Hard Cover book.
“This knowledge is the king of education, the most secret of all secrets. It is the purest knowledge, and because it gives direct perception of the self by realization, it is the perfection of religion. It is everlasting, and it is joyfully performed.” (Bg. 9.2)
According to Bhagavad-gītā, the topmost knowledge (rāja-vidyā rāja-guhyam) is Kṛṣṇa consciousness because in Bhagavad-gītā we find that the symptom of one who is actually in knowledge is that he has surrendered unto Kṛṣṇa. As long as we go on speculating about God but do not surrender, it is understood that we have not attained the perfection of knowledge. The perfection of knowledge is:
bahūnāṁ janmanām ante
jñānavān māṁ prapadyate
vāsudevaḥ sarvam iti
sa mahātmā sudurlabhaḥ
“After many births and deaths, he who is actually in knowledge surrenders unto Me, knowing Me to be the cause of all causes and all that is. Such a great soul is very rare.” (Bg. 7.19)
As long as we do not surrender, we cannot understand God. Surrender to God may take many births, but if we accept that God is great, it is possible to surrender unto Him immediately. But generally this is not our position in the material world. We are characteristically envious and consequently think, “Oh, why should I surrender unto God? I am independent. I shall work independently.” Therefore in order to rectify this misgiving, we have to work for many births. In this regard, the name of Kṛṣṇa is especially significant. Kṛṣ means “repetition of birth,” and ṇa means “one who checks.” Our repetition of birth can be checked only by God. No one can check his repetition of birth and death without the causeless mercy of God.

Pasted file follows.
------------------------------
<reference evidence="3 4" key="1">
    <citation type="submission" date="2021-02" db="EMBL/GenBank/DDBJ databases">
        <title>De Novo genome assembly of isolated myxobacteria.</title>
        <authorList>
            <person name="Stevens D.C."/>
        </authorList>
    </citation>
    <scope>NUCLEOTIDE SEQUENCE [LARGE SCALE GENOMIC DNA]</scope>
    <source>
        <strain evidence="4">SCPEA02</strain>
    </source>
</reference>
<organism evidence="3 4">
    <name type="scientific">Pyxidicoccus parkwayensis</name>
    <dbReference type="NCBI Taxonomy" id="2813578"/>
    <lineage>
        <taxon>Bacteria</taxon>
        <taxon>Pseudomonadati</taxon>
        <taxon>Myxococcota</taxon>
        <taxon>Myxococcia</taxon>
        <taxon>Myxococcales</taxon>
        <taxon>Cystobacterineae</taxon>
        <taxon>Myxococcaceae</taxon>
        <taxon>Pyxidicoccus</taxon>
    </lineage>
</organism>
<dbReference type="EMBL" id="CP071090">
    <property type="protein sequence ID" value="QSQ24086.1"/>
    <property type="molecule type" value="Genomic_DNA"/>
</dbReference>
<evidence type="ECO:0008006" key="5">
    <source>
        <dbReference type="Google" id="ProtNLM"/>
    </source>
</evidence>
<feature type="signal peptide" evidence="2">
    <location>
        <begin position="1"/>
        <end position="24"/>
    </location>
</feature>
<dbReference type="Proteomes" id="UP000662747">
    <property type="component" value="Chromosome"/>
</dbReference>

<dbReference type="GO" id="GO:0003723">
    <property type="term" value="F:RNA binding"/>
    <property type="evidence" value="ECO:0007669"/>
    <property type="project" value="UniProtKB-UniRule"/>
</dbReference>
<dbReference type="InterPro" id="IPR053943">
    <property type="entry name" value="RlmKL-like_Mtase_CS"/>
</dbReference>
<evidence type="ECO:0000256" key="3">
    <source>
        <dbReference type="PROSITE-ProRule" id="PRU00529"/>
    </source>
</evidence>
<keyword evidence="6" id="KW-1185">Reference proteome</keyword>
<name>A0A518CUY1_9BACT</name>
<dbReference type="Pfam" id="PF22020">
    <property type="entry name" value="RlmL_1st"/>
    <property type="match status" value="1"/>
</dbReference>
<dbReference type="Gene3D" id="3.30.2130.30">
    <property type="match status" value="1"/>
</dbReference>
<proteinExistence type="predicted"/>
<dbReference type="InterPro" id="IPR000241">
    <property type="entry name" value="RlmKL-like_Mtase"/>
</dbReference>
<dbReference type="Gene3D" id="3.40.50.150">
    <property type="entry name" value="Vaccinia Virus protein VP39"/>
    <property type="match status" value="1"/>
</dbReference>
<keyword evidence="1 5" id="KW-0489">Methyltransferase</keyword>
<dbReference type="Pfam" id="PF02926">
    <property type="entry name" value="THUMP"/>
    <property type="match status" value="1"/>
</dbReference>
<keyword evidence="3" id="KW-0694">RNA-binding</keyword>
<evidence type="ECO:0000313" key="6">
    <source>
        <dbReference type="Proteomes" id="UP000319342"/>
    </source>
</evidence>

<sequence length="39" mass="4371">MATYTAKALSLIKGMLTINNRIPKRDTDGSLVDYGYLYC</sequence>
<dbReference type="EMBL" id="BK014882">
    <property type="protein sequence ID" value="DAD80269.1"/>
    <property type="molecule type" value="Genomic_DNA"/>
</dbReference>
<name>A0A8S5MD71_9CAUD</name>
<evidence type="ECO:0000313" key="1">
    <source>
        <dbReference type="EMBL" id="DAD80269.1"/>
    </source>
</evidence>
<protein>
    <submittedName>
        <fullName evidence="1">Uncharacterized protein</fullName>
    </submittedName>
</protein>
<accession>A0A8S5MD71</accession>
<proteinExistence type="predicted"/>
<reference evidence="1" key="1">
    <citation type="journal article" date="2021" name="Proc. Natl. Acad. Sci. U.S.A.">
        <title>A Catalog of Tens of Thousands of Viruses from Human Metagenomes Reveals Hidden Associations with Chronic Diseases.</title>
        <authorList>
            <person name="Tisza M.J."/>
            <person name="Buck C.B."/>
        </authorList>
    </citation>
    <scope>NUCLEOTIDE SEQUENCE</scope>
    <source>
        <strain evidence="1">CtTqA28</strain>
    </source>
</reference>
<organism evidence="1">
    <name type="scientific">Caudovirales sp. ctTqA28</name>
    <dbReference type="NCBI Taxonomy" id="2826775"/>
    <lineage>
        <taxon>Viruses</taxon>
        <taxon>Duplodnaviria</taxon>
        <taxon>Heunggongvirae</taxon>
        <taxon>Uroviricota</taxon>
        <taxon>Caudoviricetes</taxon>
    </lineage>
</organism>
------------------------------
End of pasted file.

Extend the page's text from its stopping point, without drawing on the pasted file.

The subject matter of the Ninth Chapter is rāja-vidyā. Rāja means “king,” and vidyā means “knowledge.” In ordinary life we find one person king in one subject and another in another subject. This knowledge, however, is sovereign over all others, and all other knowledge is subject or relative to it. The word rāja-guhyam indicates that this sovereign knowledge is very confidential, and the word pavitram means that it is very pure. This knowledge is also uttamam; ud means “transcend,” and tama means “darkness,” and that knowledge which surpasses this world and the knowledge of this world is called uttamam. It is the knowledge of light, and darkness has been separated from it. If one follows this path of knowledge, he will personally understand how far he has progressed down the path of perfection (pratyakṣāvagamaṁ dharmyam). Su-sukhaṁ kartum indicates that this knowledge is very happy and joyful to execute. And avyayam indicates that this knowledge is permanent. We may work in this material world for education or riches, but these things are not avyayam, for as soon as this body is finished, everything else is also finished. With death, our education, advanced degrees, bank balances, family—everything—are all finished. Whatever we’re doing in this material world is not eternal. However, this knowledge is not like that."
1: Raja-Vidya: The King of Knowledge
2: Knowledge Beyond Samsara
3: Knowledge of Krsna's Energies
4: Knowledge by Way of the Mahatmas, Great Souls
5: Parampara: Knowledge Through Disciplic Succession
6: Knowledge of Krsna's Appearances and Activities
7: Knowledge as Faith in Guru and surrender to Krsna
8: Action in Knowledge of Krsna